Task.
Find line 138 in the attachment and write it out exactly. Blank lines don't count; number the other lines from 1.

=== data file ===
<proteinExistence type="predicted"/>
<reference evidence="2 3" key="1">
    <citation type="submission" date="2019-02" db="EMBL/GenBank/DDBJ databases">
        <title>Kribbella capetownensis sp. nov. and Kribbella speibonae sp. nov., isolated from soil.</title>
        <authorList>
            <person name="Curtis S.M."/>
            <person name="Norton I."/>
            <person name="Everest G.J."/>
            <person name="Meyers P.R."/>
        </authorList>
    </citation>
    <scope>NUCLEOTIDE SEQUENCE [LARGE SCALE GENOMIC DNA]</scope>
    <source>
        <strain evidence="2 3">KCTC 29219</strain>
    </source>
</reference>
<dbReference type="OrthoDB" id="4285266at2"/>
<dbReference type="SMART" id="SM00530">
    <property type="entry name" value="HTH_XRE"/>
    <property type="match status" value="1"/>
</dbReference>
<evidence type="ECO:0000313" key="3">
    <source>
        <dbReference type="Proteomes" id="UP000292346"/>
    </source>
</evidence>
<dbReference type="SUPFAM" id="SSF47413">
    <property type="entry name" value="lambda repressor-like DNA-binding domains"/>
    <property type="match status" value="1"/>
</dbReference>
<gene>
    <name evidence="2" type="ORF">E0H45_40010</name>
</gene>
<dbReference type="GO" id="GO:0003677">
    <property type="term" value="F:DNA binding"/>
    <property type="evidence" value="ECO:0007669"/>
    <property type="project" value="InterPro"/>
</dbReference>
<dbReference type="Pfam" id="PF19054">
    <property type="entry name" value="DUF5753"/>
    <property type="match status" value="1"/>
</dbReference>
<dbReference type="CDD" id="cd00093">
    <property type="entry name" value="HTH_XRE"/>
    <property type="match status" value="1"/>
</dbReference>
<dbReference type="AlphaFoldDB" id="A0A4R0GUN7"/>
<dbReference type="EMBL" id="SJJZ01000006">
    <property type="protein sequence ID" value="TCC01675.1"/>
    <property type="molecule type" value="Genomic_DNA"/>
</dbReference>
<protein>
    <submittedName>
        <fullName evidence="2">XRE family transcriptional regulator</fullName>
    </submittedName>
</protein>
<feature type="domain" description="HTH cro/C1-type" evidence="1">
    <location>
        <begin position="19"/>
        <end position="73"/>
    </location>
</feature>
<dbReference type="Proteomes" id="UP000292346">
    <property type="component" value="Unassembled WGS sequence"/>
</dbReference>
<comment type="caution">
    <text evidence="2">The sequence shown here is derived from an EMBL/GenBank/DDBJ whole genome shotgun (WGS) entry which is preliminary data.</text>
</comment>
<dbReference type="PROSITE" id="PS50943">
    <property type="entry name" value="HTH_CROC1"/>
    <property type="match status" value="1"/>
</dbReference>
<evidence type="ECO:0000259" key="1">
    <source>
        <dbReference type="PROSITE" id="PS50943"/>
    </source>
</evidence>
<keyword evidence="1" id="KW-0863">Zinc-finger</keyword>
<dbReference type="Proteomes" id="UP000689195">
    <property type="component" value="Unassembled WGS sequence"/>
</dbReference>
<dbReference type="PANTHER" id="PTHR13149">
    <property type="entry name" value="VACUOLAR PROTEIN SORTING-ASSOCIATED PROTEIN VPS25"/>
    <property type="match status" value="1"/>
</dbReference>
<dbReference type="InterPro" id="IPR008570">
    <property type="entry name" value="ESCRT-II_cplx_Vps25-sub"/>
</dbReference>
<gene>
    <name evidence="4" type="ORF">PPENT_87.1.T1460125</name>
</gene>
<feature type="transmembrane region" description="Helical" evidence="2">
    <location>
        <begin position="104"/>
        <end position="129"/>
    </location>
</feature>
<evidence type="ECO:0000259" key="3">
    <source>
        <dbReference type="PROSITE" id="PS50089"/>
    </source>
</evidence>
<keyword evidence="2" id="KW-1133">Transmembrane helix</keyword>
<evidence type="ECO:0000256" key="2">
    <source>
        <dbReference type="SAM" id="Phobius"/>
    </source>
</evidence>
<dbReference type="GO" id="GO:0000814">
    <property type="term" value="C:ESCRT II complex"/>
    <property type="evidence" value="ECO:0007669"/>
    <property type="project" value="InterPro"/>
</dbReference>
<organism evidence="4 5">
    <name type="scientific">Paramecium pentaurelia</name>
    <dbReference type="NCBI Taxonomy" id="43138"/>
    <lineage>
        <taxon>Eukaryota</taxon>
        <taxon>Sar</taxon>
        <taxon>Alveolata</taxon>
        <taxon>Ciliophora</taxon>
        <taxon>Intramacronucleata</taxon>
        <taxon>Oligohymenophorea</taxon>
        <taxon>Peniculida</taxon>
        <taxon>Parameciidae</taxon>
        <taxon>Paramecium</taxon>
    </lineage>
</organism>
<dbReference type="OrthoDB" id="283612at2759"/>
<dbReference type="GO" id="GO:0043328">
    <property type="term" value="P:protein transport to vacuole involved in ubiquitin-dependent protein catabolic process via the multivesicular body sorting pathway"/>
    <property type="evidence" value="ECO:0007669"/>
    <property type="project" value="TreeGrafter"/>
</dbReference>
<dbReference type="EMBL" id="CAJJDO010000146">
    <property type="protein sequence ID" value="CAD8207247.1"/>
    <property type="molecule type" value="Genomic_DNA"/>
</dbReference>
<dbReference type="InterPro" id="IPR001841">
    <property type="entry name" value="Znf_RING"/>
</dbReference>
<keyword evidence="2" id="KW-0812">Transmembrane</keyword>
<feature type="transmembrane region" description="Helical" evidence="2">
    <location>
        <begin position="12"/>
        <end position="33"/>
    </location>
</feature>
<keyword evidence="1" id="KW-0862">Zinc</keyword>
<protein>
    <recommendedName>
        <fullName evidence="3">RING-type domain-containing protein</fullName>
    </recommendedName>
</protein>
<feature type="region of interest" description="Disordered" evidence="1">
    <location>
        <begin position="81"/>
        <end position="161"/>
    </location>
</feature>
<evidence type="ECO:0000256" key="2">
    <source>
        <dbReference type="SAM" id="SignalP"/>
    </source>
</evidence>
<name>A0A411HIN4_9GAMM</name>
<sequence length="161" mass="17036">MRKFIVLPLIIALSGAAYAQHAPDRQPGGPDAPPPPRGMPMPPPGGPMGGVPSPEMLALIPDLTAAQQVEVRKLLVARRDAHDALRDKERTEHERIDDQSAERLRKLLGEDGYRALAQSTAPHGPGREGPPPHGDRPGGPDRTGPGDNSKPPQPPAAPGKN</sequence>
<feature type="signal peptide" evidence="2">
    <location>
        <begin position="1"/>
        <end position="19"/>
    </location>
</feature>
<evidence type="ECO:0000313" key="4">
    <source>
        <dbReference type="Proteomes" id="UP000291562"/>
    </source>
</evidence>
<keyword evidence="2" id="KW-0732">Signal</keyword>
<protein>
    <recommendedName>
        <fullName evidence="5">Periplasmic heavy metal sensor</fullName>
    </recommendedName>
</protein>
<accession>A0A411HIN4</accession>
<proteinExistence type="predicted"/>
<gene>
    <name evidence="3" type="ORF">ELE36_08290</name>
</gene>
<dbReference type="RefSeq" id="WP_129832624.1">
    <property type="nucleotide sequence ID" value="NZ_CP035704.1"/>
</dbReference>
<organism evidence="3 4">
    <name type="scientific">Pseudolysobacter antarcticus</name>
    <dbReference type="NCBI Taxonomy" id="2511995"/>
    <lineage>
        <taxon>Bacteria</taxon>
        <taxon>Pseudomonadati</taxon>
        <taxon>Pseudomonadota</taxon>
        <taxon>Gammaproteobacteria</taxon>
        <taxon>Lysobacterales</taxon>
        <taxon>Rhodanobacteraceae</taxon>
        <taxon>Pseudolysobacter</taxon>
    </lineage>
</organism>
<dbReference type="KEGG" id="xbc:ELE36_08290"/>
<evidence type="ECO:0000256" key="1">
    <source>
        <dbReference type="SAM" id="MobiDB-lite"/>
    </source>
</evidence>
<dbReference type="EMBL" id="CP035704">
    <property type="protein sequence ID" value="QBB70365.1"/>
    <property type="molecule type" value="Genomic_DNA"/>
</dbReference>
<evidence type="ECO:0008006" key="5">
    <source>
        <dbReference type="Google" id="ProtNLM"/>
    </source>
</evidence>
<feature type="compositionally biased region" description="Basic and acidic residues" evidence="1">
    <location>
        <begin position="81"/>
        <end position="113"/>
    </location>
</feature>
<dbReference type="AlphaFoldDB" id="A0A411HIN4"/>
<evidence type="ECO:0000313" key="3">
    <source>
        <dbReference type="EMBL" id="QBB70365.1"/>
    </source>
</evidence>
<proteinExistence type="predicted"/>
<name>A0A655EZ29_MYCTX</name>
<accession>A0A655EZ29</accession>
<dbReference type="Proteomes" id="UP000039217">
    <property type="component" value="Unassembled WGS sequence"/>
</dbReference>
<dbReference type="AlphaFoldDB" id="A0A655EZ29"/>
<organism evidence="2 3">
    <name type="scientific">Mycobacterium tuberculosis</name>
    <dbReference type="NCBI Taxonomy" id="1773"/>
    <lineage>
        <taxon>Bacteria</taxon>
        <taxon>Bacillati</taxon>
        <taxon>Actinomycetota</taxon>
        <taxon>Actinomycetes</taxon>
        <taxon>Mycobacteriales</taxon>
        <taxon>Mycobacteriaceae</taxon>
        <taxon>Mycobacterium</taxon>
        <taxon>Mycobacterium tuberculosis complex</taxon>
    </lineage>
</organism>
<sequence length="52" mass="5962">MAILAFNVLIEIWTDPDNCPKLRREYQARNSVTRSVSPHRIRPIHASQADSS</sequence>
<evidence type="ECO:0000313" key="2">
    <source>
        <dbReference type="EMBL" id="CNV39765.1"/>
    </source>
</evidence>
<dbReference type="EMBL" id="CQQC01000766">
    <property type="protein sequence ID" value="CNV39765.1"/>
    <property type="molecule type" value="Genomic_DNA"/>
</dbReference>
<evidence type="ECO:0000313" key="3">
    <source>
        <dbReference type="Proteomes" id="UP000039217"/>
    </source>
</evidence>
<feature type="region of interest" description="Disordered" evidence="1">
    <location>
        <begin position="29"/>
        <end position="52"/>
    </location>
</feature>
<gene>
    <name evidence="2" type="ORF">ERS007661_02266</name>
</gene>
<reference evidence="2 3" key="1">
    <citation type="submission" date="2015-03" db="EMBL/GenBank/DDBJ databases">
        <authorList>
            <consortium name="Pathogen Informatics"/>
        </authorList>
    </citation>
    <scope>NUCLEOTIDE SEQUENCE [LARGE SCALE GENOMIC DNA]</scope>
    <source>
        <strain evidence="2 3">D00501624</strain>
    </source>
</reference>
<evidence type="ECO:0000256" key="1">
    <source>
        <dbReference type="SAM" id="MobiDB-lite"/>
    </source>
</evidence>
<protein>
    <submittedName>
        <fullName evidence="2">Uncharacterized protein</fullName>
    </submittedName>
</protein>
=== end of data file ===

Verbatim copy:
</dbReference>